talk.abortion and anyone who wants to post and read personals
can go to alt.personals*--but if gets turned into,
there's no newsgroup where the soc.singlers can go to continue
their discussions.

It's also good form to avoid messages that are pretty much
content-free: don't, for example, quote an entire message that
you agree with and then append "Yeah, what she said" to the
end. Test messages should also be avoided--if you're unsure
whether your messages are getting out or not, post something to
misc.test and you'll get confirmation messages from various
sites around the world to let you know your posting software is

On, like any other group, it's best to avoid the
urge to post spelling flames--if you catch a spelling error or
a typo in someone else's post, it does very little good to post
a public message about it, since the other readers will either
have noticed the error themselves--and don't need to be told
about it--or they won't care--in which case they don't need to
be told about it. If it's an informational post that's going to
be reposted later or a signature, you may want to inform the
poster in e-mail, but unless you can turn the spelling error
into an outrageously witty observation (e.g. the original
poster has just made a screamingly funny Freudian slip in
print), there's no reason to post spelling flames publicly.

If you get the urge to add to a pun chain, please don't quote
all the puns so far and then add a pun that already appears
earlier in the message. If you do think of a pun or other witty
rejoinder to add to someone else's article, it's a good idea to
read any followups that have already been posted before posting
your witty response, just to make sure that three or four
people won't have made the same remark already.

Finally, don't ever post chain letters, regardless of whether
they're disguised as plans to create "mailing lists" for big
bucks or not--posting such a message on or any
other newsgroup is likely to get your account revoked. It's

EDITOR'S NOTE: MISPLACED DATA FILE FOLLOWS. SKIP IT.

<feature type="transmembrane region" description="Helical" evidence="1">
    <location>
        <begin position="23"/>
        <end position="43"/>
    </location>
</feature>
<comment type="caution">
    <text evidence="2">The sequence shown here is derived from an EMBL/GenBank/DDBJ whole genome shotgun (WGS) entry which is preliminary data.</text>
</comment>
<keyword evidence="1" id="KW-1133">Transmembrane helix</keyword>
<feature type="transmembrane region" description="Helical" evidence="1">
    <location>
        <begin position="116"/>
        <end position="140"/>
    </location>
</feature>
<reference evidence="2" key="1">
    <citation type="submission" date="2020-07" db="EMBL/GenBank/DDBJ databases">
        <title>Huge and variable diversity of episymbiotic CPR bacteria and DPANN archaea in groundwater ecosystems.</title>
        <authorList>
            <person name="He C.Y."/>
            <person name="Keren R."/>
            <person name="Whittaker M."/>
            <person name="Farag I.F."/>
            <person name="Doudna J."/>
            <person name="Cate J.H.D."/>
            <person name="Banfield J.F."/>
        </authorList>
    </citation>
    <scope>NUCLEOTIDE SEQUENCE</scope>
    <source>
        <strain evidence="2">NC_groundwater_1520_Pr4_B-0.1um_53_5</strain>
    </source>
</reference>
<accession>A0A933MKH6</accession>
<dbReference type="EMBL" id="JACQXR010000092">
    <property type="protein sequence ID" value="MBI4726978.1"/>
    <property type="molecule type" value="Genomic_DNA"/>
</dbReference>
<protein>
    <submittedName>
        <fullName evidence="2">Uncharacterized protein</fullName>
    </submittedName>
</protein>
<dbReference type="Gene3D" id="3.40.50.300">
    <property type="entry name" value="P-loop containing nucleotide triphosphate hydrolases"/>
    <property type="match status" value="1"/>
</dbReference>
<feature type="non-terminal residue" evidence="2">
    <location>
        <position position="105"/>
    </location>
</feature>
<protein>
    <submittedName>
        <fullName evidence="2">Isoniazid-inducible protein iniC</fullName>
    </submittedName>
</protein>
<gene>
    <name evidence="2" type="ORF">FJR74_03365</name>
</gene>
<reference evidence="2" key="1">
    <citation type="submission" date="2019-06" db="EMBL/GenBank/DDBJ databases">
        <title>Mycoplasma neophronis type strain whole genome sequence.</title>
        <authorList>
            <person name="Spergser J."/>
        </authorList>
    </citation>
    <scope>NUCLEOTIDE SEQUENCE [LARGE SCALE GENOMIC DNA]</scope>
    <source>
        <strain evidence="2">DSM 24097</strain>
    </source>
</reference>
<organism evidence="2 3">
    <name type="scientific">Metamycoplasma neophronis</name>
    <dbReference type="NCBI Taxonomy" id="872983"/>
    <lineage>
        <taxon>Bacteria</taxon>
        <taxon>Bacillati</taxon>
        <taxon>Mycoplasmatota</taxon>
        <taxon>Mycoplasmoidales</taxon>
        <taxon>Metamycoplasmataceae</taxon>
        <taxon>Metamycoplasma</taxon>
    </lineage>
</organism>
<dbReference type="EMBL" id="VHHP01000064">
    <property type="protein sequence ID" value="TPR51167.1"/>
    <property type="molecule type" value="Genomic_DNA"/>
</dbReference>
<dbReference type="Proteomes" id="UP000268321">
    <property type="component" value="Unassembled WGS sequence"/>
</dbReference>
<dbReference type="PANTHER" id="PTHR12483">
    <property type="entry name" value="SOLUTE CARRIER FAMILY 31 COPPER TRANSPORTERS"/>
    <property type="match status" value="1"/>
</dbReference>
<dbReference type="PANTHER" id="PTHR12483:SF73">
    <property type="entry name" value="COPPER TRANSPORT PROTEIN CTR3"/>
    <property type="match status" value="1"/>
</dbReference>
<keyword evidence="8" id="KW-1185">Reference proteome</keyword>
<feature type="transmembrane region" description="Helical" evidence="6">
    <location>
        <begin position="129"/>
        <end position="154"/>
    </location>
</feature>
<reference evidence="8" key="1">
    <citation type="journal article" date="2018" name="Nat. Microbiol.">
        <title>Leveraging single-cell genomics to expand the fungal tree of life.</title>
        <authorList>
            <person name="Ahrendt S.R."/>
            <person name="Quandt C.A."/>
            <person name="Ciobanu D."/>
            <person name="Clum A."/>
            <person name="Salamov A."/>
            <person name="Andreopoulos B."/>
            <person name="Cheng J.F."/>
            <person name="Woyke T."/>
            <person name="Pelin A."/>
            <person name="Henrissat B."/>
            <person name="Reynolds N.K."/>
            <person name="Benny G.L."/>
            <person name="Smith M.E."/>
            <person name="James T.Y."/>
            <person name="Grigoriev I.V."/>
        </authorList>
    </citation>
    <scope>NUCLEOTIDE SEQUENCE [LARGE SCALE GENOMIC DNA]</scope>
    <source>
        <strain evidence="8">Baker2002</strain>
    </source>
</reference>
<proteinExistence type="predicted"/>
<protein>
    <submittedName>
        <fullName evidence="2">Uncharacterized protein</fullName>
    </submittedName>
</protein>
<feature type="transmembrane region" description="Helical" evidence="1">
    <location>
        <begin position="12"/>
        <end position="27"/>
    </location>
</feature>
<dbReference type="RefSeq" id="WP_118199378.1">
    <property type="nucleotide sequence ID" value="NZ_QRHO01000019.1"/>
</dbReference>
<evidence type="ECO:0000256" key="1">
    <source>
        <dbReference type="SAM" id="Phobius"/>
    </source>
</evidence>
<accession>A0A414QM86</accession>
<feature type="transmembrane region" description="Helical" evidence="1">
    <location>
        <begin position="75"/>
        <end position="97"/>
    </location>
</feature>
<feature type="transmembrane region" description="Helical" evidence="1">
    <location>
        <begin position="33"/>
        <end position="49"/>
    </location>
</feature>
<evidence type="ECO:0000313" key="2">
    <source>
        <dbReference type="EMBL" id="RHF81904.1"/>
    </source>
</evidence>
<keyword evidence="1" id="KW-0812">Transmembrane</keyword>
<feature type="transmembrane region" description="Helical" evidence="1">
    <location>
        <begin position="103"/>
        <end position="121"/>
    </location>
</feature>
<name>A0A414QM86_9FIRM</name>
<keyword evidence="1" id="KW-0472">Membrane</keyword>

been remarked that the "Make Money Fast" chain letters are one
of the few crimminal activities in which the perpetrator signs
his name at the bottom; not only does this make it easy to
report the person posting the article to his or her sysadmin
(and getting the account in question revoked), but the IRS does
consider illegal income taxable and would probably want to
check up on whether the writer claiming to have received
hundreds of thousands of dollars in the mail has paid
everything from income tax to self-employment tax on that
money. (In the unlikely event that the writer actually has
received that kind of money, there may even be a reward to the
person who brings this to the attention of the IRS.)

Sometimes, seems very intimidating--it's like everybody
knows everyone else and it's hard just to jump in to all the
ongoing conversations.

Remember that every poster on had to post his or
her first message sometime and, even now, it's no more
difficult for you to press the followup-key than it is for
anyone else. Sometimes it helps just to read the newsgroup for
a while--get a feel for what's going on and what the other
posters are like, what sorts of topics have already been beaten
to death many times over, and what sorts of insights, knowlege,
and experience you might have to add that others might not
think of. When you do decide to leap into the fray and post
something, don't be discouraged if it doesn't get a response
right away or even if it gets a negative response--after all,
the net is an imperfect medium and it's easy to be
misunderstood, so don't feel too bad if you sometimes don't get
your ideas across in quite the way you had intended. If you
keep your cool and continue participating, people will get to
know you, you'll get to know them, and misunderstandings will
become less frequent.

What if I don't like any of the current discussions or just find them
all boring?

On the net, just like in real life, when you don't like
something, you're better off working constructively to change
it instead of just complaining about it. If you'd like to talk
about something else, then post a message about it and add
enough of your thoughts about it that the other contributors